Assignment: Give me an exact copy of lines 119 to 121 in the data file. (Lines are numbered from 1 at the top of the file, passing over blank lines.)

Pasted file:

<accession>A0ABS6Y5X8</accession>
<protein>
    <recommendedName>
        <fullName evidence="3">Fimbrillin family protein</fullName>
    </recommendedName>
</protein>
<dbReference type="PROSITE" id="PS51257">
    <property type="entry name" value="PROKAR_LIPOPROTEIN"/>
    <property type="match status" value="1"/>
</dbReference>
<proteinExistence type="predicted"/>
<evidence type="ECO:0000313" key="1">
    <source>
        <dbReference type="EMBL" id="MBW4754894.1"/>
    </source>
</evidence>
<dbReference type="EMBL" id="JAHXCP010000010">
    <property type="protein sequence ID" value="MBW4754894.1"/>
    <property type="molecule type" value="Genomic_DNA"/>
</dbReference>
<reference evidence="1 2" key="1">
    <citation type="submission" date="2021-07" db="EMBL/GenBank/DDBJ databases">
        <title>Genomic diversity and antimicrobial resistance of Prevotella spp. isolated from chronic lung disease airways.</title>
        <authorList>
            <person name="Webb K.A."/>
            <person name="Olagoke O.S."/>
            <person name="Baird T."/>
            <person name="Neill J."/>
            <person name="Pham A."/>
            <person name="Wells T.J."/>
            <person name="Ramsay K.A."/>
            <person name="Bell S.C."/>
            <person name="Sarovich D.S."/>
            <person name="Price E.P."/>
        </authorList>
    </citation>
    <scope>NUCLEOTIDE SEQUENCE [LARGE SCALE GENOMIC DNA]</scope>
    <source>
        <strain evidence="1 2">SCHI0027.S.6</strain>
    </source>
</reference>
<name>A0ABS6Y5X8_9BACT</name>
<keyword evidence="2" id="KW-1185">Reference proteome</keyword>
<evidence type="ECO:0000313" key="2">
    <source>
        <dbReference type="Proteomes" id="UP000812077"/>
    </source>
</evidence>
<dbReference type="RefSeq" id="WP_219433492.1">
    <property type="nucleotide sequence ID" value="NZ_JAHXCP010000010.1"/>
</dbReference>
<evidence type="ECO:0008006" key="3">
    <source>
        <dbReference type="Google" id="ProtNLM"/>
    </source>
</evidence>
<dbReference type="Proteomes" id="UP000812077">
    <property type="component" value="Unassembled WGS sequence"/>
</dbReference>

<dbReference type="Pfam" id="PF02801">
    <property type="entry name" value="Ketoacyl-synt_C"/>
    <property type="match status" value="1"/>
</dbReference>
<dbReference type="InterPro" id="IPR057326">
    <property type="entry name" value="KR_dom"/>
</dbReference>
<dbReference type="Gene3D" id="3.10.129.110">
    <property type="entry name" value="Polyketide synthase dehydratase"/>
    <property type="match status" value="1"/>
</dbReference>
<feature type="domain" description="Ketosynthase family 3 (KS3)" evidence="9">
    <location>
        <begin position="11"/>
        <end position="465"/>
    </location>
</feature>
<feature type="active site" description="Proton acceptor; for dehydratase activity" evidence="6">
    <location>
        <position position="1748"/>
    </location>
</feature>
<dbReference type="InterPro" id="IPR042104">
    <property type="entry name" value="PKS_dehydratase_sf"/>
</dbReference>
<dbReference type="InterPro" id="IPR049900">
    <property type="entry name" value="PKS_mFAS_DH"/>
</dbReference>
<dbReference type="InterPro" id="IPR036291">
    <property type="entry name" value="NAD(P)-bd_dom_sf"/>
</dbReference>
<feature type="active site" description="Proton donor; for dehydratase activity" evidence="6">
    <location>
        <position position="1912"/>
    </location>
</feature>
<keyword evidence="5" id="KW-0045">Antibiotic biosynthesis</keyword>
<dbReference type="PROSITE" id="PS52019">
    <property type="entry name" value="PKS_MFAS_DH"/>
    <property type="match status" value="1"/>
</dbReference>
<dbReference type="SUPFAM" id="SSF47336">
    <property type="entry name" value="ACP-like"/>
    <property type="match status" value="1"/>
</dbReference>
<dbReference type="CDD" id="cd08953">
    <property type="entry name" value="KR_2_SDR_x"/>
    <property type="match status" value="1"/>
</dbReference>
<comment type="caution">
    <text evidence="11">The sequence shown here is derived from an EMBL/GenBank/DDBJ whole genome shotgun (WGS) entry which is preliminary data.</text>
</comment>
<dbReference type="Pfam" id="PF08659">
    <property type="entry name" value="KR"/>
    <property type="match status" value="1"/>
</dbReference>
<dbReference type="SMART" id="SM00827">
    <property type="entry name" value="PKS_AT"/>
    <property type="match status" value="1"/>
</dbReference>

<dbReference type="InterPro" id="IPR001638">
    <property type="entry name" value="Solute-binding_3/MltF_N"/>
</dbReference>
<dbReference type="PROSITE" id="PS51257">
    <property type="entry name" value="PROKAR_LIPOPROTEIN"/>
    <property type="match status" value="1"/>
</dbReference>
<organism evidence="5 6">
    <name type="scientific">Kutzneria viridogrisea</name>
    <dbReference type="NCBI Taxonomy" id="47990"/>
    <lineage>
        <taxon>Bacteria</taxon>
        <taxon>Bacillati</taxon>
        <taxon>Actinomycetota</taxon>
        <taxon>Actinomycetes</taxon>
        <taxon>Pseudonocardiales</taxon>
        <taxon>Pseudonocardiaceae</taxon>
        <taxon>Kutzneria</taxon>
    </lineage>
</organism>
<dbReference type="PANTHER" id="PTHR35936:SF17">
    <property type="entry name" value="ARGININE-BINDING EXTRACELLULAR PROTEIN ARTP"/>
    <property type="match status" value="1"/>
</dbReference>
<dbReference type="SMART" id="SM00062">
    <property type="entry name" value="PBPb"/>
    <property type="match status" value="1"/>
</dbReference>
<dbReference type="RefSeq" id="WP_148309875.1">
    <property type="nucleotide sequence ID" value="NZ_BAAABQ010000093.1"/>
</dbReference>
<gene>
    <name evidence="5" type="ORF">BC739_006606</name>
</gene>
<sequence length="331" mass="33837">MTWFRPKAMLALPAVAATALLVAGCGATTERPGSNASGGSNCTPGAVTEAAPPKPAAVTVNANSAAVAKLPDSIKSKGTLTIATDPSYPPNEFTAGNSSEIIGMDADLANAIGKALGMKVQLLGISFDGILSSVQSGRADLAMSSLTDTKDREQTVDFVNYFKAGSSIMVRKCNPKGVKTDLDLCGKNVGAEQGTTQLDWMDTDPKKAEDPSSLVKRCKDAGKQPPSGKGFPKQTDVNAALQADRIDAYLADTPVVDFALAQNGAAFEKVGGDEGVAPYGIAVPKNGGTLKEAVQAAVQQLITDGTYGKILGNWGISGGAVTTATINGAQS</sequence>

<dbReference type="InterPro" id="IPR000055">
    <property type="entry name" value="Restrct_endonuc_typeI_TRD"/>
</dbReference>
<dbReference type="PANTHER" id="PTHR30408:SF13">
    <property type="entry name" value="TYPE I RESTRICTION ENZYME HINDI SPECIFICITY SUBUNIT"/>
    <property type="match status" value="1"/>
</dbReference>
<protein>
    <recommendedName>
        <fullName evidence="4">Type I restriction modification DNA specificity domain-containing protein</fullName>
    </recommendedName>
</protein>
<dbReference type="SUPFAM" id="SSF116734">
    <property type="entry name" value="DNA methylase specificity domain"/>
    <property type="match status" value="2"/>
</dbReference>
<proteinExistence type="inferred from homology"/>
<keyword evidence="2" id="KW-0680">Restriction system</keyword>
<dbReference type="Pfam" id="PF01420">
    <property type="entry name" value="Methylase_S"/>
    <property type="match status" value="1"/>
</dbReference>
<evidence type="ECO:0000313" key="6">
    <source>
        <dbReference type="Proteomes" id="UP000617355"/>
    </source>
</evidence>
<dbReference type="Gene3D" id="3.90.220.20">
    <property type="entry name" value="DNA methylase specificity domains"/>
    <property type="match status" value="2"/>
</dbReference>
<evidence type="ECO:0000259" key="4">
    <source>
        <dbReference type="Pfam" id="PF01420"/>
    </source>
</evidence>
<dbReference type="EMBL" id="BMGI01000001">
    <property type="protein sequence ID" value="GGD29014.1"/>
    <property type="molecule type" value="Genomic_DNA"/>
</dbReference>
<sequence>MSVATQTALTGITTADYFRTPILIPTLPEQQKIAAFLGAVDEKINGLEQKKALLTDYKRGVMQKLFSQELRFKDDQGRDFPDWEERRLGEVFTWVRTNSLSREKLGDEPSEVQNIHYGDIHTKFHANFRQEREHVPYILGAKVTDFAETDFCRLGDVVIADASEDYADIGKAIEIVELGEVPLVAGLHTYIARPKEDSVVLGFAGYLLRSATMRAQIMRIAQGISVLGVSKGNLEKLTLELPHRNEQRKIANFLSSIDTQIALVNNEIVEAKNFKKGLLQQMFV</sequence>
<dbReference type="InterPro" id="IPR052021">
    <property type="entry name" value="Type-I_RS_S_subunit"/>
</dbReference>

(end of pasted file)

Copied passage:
</dbReference>

<dbReference type="InterPro" id="IPR001638">
    <property type="entry name" value="Solute-binding_3/MltF_N"/>